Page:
Guidance for UK businesses on rules for selling services to Italy.
Read this page in combination with the guidance for the EU, Iceland, Liechtenstein, Norway and Switzerland.
The authoritative source for Italian market regulations is the Italian government. This guidance links to official Italian sources wherever possible.
Trade and services regulations in Italy
If you are a UK business offering services in Italy, you will need to follow Italian regulations about:
- getting authorisations or licences to provide a service
- complying with specific local business regulations
- EEA nationality requirements which could prevent you from providing services in some sectors
The Italian e-government portal for service providers can help you to:
- find out about providing services in Italy
- understand local regulations
- complete any relevant administrative procedures online
Consider appointing an English-speaking lawyer in Italy to help you comply with specific regulations.
To find out if EEA nationality requirements apply to you, contact the appropriate competent authority.
If you have complaints or queries about anti-competitive practices, contact the Italian Competition Authority.
There are also non-governmental organisations that provide advice to UK businesses operating in Italy, for example, the British Chamber of Commerce for Italy.
These organisations are not associated with the UK government, and their views are not representative of any government policies.
To sell or provide services to customers in Italy, you must follow local laws. If in doubt, you should get professional advice.
Reservations are part of the Trade and Cooperation Agreement. They reserve the right of each party to keep or make new laws restricting investment, or the sale of services, in ways that would otherwise breach the rules in the agreement.
Check which reservations apply to the sale of services from the UK to Italy. This includes an interactive tool to find reservations that are already in place.
VAT on sales of digital services
To use the UK’s VAT Mini One Stop Shop (MOSS) to declare sales of digital services to EU consumers, businesses need to register for MOSS in an EU member state.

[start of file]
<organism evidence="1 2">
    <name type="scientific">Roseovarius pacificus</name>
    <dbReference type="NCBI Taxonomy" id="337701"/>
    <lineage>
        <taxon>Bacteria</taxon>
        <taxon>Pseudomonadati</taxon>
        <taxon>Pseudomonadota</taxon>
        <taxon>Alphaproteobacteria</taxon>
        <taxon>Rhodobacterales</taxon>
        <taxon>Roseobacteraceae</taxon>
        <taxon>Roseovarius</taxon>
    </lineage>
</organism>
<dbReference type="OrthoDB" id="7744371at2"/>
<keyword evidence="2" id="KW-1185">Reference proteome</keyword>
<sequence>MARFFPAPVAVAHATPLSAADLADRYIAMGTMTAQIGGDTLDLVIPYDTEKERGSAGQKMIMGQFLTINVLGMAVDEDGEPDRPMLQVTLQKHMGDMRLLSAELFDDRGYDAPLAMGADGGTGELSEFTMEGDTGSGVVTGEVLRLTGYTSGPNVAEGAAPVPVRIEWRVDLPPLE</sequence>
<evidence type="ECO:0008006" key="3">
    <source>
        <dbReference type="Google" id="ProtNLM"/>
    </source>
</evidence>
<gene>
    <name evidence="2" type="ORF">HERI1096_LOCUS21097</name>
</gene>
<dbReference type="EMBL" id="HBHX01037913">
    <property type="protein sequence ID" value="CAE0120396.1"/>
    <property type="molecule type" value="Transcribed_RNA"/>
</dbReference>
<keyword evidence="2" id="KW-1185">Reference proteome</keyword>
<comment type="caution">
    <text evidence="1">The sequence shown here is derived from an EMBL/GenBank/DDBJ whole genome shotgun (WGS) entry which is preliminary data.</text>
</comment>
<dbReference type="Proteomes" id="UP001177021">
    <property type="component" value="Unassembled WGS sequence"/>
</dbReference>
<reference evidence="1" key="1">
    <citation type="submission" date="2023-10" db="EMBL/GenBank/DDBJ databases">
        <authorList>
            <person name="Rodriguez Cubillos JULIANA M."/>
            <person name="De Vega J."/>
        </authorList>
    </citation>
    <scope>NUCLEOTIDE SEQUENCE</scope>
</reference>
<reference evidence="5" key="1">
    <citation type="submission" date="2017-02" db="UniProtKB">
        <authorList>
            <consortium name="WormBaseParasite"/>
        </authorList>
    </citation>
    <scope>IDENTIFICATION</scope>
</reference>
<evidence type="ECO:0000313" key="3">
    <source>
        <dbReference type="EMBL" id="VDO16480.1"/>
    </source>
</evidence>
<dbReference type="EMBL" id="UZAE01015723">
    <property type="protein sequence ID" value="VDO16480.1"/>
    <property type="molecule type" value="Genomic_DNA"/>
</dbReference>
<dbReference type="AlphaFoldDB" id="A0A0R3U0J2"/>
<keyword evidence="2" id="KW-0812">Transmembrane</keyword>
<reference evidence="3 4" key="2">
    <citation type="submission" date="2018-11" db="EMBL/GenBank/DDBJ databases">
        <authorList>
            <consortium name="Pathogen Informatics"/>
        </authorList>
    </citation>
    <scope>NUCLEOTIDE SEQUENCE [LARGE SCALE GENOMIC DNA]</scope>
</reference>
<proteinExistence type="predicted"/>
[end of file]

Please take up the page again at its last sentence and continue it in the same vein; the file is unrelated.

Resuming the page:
Find out more about paying VAT on sales of digital services.
Ownership of companies registered in Italy
If you have a UK business, you might face restrictions on your ability to own, manage or direct a registered company in Italy or any other EEA country.
Read more about this in our guidance relating to the EEA and Switzerland.
Setting up a business
You can find out how to set up a business in Italy on these websites:
Ownership of legal firms in Italy
UK legal professionals who have investments in law firms in Italy should contact the Italian National Bar Association (website in Italian) for further information on the implications for your investment.
Business travel and entry requirements
UK business travellers and service providers may need a visa, work permit or other documentation.
Check our travel to Italy for work guide for detailed information on:
- types of visa and work permit routes available
- exemptions that may apply to you or the activity you are planning to undertake
The Italian Ministry of Foreign Affairs and International Cooperation and the Italian Consulate have more information about:
- visas, including intra-corporate transfers
- work and residence permits
- supporting documentation
- other conditions
Check which actions travellers visiting Europe need to take.
Social security payments for employees
Find out if you need to pay National Insurance in the UK or social security contributions in Italy.
Recognition of professional qualifications
To check what you need to do in Italy, read our guidance on professional qualifications in the EEA and Switzerland.
If you need to take action to secure the recognition of your professional qualification in Italy, these sources can help you:
- Italian NARIC, the information centre for the recognition of professional qualifications
- the Italian single point of contact
The UK Centre for Professional Qualifications (UK CPQ) provides practical assistance and advice to:
- professionals who qualified overseas and are interested in working in the UK
- UK professionals seeking to practise overseas
UK statutory auditors working in Italy
For UK statutory auditors, the Commissione Nazionale per le Societa e la Borsa Italiana (website in Italian) should be able to provide further information.
UK lawyers working in Italy
If you’re a UK-qualified lawyer working in Italy, using either an Italian or UK professional title, you should contact the local Bar association in the region in which you are working or the Italian National Bar Association website (website in Italian) for specific advice.
Data transfer and GDPR
On 28 June 2021, the EU formally adopted ‘adequacy decisions’ for the UK, delivered through:
‘Adequacy decisions’ allow for the ongoing free flow of personal data from the EU/EEA to the UK.
Read guidance on using data in your personal business or other organisation.